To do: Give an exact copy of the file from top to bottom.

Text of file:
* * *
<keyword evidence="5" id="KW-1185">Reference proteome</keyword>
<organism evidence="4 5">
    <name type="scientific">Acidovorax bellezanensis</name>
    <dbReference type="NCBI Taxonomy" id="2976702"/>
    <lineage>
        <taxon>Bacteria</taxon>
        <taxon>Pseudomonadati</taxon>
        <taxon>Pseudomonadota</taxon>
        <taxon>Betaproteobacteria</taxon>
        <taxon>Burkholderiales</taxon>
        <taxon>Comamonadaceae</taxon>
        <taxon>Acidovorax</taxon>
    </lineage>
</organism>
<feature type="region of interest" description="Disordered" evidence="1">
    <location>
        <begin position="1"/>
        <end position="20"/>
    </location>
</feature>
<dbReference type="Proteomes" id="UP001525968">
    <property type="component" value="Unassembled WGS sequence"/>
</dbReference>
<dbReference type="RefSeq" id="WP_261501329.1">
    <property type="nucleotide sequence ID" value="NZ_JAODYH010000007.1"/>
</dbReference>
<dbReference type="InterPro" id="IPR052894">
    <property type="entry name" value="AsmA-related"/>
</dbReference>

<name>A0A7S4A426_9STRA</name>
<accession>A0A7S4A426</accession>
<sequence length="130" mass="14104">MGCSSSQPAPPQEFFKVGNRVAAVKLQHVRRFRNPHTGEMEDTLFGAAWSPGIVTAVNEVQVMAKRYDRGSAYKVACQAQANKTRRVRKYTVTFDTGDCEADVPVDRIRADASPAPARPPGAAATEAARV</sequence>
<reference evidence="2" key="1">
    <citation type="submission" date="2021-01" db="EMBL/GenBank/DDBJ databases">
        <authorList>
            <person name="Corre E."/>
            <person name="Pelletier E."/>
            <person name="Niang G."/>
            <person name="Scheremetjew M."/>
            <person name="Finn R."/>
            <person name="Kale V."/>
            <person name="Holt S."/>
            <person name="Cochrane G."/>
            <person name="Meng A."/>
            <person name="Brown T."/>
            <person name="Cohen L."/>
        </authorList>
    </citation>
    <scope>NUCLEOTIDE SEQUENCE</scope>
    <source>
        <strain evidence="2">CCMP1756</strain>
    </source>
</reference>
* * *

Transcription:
<keyword evidence="5" id="KW-1185">Reference proteome</keyword>
<organism evidence="4 5">
    <name type="scientific">Acidovorax bellezanensis</name>
    <dbReference type="NCBI Taxonomy" id="2976702"/>
    <lineage>
        <taxon>Bacteria</taxon>
        <taxon>Pseudomonadati</taxon>
        <taxon>Pseudomonadota</taxon>
        <taxon>Betaproteobacteria</taxon>
        <taxon>Burkholderiales</taxon>
        <taxon>Comamonadaceae</taxon>
        <taxon>Acidovorax</taxon>
    </lineage>
</organism>
<feature type="region of interest" description="Disordered" evidence="1">
    <location>
        <begin position="1"/>
        <end position="20"/>
    </location>
</feature>
<dbReference type="Proteomes" id="UP001525968">
    <property type="component" value="Unassembled WGS sequence"/>
</dbReference>
<dbReference type="RefSeq" id="WP_261501329.1">
    <property type="nucleotide sequence ID" value="NZ_JAODYH010000007.1"/>
</dbReference>
<dbReference type="InterPro" id="IPR052894">
    <property type="entry name" value="AsmA-related"/>
</dbReference>

<name>A0A7S4A426_9STRA</name>
<accession>A0A7S4A426</accession>
<sequence length="130" mass="14104">MGCSSSQPAPPQEFFKVGNRVAAVKLQHVRRFRNPHTGEMEDTLFGAAWSPGIVTAVNEVQVMAKRYDRGSAYKVACQAQANKTRRVRKYTVTFDTGDCEADVPVDRIRADASPAPARPPGAAATEAARV</sequence>
<reference evidence="2" key="1">
    <citation type="submission" date="2021-01" db="EMBL/GenBank/DDBJ databases">
        <authorList>
            <person name="Corre E."/>
            <person name="Pelletier E."/>
            <person name="Niang G."/>
            <person name="Scheremetjew M."/>
            <person name="Finn R."/>
            <person name="Kale V."/>
            <person name="Holt S."/>
            <person name="Cochrane G."/>
            <person name="Meng A."/>
            <person name="Brown T."/>
            <person name="Cohen L."/>
        </authorList>
    </citation>
    <scope>NUCLEOTIDE SEQUENCE</scope>
    <source>
        <strain evidence="2">CCMP1756</strain>
    </source>
</reference>